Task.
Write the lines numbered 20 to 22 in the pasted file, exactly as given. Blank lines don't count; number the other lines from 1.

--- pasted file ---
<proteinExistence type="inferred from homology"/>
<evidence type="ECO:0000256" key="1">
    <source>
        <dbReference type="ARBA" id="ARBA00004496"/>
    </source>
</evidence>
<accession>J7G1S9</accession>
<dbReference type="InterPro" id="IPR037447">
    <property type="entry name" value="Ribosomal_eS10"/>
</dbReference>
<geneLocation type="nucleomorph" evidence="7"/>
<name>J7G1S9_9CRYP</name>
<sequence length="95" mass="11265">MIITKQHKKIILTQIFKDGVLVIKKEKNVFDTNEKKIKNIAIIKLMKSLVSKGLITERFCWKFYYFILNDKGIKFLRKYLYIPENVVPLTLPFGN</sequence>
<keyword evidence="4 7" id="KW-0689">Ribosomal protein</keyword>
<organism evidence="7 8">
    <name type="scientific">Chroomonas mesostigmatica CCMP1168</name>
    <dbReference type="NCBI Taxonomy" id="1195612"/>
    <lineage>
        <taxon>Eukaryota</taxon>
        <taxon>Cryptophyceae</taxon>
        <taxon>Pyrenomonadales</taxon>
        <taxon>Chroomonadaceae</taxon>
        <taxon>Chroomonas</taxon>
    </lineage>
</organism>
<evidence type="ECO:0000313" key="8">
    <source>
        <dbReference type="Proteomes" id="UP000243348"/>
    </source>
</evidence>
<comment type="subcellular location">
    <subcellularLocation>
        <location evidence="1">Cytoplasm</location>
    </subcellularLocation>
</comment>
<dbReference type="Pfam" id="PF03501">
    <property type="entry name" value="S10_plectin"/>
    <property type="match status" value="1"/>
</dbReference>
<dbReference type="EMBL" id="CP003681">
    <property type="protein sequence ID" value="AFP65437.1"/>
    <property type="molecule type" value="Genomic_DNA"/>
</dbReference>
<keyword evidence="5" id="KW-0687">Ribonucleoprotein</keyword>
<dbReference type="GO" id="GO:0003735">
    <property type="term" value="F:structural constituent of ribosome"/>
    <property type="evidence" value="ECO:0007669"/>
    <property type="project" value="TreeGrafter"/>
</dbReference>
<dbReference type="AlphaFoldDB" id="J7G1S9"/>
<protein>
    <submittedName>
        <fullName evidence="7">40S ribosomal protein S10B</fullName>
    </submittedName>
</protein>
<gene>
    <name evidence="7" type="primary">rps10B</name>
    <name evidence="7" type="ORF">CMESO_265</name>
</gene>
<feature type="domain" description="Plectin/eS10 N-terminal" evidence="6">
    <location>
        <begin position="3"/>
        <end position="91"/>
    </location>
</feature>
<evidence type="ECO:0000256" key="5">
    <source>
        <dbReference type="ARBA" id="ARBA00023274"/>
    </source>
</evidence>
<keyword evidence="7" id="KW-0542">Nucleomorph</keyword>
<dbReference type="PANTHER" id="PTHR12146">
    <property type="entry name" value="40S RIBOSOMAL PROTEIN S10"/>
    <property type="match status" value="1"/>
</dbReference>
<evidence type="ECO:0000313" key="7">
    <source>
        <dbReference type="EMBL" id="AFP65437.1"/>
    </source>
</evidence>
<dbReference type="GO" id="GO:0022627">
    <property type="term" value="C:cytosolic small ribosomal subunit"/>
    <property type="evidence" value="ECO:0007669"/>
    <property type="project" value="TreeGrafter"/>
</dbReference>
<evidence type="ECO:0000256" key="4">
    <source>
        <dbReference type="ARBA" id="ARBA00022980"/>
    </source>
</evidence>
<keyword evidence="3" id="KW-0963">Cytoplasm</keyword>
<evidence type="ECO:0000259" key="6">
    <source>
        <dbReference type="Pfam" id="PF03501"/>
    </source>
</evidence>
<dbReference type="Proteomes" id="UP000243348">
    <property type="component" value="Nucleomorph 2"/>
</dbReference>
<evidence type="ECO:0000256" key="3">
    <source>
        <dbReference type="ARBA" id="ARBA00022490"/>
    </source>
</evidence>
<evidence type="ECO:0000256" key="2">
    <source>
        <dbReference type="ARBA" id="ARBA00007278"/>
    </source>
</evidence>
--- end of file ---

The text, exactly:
        <taxon>Cryptophyceae</taxon>
        <taxon>Pyrenomonadales</taxon>
        <taxon>Chroomonadaceae</taxon>